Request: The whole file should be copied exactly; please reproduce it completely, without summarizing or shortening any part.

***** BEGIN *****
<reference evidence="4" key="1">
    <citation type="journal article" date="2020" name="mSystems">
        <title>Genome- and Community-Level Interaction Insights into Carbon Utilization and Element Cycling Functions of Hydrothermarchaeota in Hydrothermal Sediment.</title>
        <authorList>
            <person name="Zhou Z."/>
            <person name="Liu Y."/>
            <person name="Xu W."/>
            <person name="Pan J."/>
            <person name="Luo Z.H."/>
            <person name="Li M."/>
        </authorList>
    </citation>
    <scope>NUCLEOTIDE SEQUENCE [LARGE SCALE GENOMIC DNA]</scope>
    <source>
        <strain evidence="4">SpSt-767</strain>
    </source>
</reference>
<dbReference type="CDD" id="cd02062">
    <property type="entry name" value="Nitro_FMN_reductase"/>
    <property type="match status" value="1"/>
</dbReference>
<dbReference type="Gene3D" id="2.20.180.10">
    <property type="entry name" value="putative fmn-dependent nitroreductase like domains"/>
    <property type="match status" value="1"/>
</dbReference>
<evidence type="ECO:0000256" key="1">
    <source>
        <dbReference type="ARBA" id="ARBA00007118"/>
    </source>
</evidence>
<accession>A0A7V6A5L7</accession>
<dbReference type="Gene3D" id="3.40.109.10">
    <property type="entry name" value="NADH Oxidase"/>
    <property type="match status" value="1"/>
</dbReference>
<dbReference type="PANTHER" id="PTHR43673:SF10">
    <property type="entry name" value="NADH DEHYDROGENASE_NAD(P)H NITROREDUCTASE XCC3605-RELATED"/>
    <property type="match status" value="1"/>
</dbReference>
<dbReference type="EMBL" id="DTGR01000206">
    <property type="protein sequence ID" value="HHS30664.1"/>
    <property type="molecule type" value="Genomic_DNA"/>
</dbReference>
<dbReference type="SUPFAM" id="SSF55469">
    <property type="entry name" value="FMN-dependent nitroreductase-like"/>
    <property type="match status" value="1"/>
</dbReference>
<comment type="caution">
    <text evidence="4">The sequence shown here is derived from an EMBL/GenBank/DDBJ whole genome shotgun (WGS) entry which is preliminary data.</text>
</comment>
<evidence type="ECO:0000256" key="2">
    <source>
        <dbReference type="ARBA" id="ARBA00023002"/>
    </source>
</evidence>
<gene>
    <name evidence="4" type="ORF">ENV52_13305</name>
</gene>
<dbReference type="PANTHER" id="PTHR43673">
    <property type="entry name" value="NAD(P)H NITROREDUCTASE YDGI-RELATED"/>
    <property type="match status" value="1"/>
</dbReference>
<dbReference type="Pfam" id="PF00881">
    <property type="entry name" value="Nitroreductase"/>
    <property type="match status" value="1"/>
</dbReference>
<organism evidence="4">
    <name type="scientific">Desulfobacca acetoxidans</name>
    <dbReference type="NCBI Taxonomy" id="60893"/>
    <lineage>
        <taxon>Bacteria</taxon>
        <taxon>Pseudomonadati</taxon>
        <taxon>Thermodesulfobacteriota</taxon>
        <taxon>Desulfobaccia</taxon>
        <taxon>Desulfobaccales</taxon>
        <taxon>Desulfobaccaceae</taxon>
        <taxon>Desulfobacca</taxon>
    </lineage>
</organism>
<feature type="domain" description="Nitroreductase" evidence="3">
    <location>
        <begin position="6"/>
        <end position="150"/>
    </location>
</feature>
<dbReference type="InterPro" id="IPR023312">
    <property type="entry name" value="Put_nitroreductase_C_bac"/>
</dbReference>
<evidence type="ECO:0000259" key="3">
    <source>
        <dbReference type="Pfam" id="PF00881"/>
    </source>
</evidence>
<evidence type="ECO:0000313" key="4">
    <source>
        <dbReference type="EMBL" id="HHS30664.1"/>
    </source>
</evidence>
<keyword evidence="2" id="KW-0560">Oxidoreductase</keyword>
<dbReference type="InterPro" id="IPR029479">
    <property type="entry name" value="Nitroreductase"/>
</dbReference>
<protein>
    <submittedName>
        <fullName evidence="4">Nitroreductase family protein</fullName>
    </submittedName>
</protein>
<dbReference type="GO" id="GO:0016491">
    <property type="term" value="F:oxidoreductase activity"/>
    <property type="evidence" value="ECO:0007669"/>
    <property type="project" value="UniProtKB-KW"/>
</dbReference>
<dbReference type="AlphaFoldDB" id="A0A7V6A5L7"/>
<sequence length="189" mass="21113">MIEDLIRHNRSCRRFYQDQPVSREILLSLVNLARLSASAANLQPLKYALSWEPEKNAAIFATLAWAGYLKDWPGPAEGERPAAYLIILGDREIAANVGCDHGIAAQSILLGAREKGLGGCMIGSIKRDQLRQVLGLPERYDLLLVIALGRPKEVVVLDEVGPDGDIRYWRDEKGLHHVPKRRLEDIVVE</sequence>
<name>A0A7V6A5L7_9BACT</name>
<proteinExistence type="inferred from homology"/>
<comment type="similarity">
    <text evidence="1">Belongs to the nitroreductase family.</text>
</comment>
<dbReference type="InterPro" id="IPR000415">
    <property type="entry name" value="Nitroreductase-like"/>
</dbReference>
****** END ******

<reference evidence="4" key="1">
    <citation type="journal article" date="2020" name="mSystems">
        <title>Genome- and Community-Level Interaction Insights into Carbon Utilization and Element Cycling Functions of Hydrothermarchaeota in Hydrothermal Sediment.</title>
        <authorList>
            <person name="Zhou Z."/>
            <person name="Liu Y."/>
            <person name="Xu W."/>
            <person name="Pan J."/>
            <person name="Luo Z.H."/>
            <person name="Li M."/>
        </authorList>
    </citation>
    <scope>NUCLEOTIDE SEQUENCE [LARGE SCALE GENOMIC DNA]</scope>
    <source>
        <strain evidence="4">SpSt-767</strain>
    </source>
</reference>
<dbReference type="CDD" id="cd02062">
    <property type="entry name" value="Nitro_FMN_reductase"/>
    <property type="match status" value="1"/>
</dbReference>
<dbReference type="Gene3D" id="2.20.180.10">
    <property type="entry name" value="putative fmn-dependent nitroreductase like domains"/>
    <property type="match status" value="1"/>
</dbReference>
<evidence type="ECO:0000256" key="1">
    <source>
        <dbReference type="ARBA" id="ARBA00007118"/>
    </source>
</evidence>
<accession>A0A7V6A5L7</accession>
<dbReference type="Gene3D" id="3.40.109.10">
    <property type="entry name" value="NADH Oxidase"/>
    <property type="match status" value="1"/>
</dbReference>
<dbReference type="PANTHER" id="PTHR43673:SF10">
    <property type="entry name" value="NADH DEHYDROGENASE_NAD(P)H NITROREDUCTASE XCC3605-RELATED"/>
    <property type="match status" value="1"/>
</dbReference>
<dbReference type="EMBL" id="DTGR01000206">
    <property type="protein sequence ID" value="HHS30664.1"/>
    <property type="molecule type" value="Genomic_DNA"/>
</dbReference>
<dbReference type="SUPFAM" id="SSF55469">
    <property type="entry name" value="FMN-dependent nitroreductase-like"/>
    <property type="match status" value="1"/>
</dbReference>
<comment type="caution">
    <text evidence="4">The sequence shown here is derived from an EMBL/GenBank/DDBJ whole genome shotgun (WGS) entry which is preliminary data.</text>
</comment>
<evidence type="ECO:0000256" key="2">
    <source>
        <dbReference type="ARBA" id="ARBA00023002"/>
    </source>
</evidence>
<gene>
    <name evidence="4" type="ORF">ENV52_13305</name>
</gene>
<dbReference type="PANTHER" id="PTHR43673">
    <property type="entry name" value="NAD(P)H NITROREDUCTASE YDGI-RELATED"/>
    <property type="match status" value="1"/>
</dbReference>
<dbReference type="Pfam" id="PF00881">
    <property type="entry name" value="Nitroreductase"/>
    <property type="match status" value="1"/>
</dbReference>
<organism evidence="4">
    <name type="scientific">Desulfobacca acetoxidans</name>
    <dbReference type="NCBI Taxonomy" id="60893"/>
    <lineage>
        <taxon>Bacteria</taxon>
        <taxon>Pseudomonadati</taxon>
        <taxon>Thermodesulfobacteriota</taxon>
        <taxon>Desulfobaccia</taxon>
        <taxon>Desulfobaccales</taxon>
        <taxon>Desulfobaccaceae</taxon>
        <taxon>Desulfobacca</taxon>
    </lineage>
</organism>
<feature type="domain" description="Nitroreductase" evidence="3">
    <location>
        <begin position="6"/>
        <end position="150"/>
    </location>
</feature>
<dbReference type="InterPro" id="IPR023312">
    <property type="entry name" value="Put_nitroreductase_C_bac"/>
</dbReference>
<evidence type="ECO:0000259" key="3">
    <source>
        <dbReference type="Pfam" id="PF00881"/>
    </source>
</evidence>
<evidence type="ECO:0000313" key="4">
    <source>
        <dbReference type="EMBL" id="HHS30664.1"/>
    </source>
</evidence>
<keyword evidence="2" id="KW-0560">Oxidoreductase</keyword>
<dbReference type="InterPro" id="IPR029479">
    <property type="entry name" value="Nitroreductase"/>
</dbReference>
<protein>
    <submittedName>
        <fullName evidence="4">Nitroreductase family protein</fullName>
    </submittedName>
</protein>
<dbReference type="GO" id="GO:0016491">
    <property type="term" value="F:oxidoreductase activity"/>
    <property type="evidence" value="ECO:0007669"/>
    <property type="project" value="UniProtKB-KW"/>
</dbReference>
<dbReference type="AlphaFoldDB" id="A0A7V6A5L7"/>
<sequence length="189" mass="21113">MIEDLIRHNRSCRRFYQDQPVSREILLSLVNLARLSASAANLQPLKYALSWEPEKNAAIFATLAWAGYLKDWPGPAEGERPAAYLIILGDREIAANVGCDHGIAAQSILLGAREKGLGGCMIGSIKRDQLRQVLGLPERYDLLLVIALGRPKEVVVLDEVGPDGDIRYWRDEKGLHHVPKRRLEDIVVE</sequence>
<name>A0A7V6A5L7_9BACT</name>
<proteinExistence type="inferred from homology"/>
<comment type="similarity">
    <text evidence="1">Belongs to the nitroreductase family.</text>
</comment>
<dbReference type="InterPro" id="IPR000415">
    <property type="entry name" value="Nitroreductase-like"/>
</dbReference>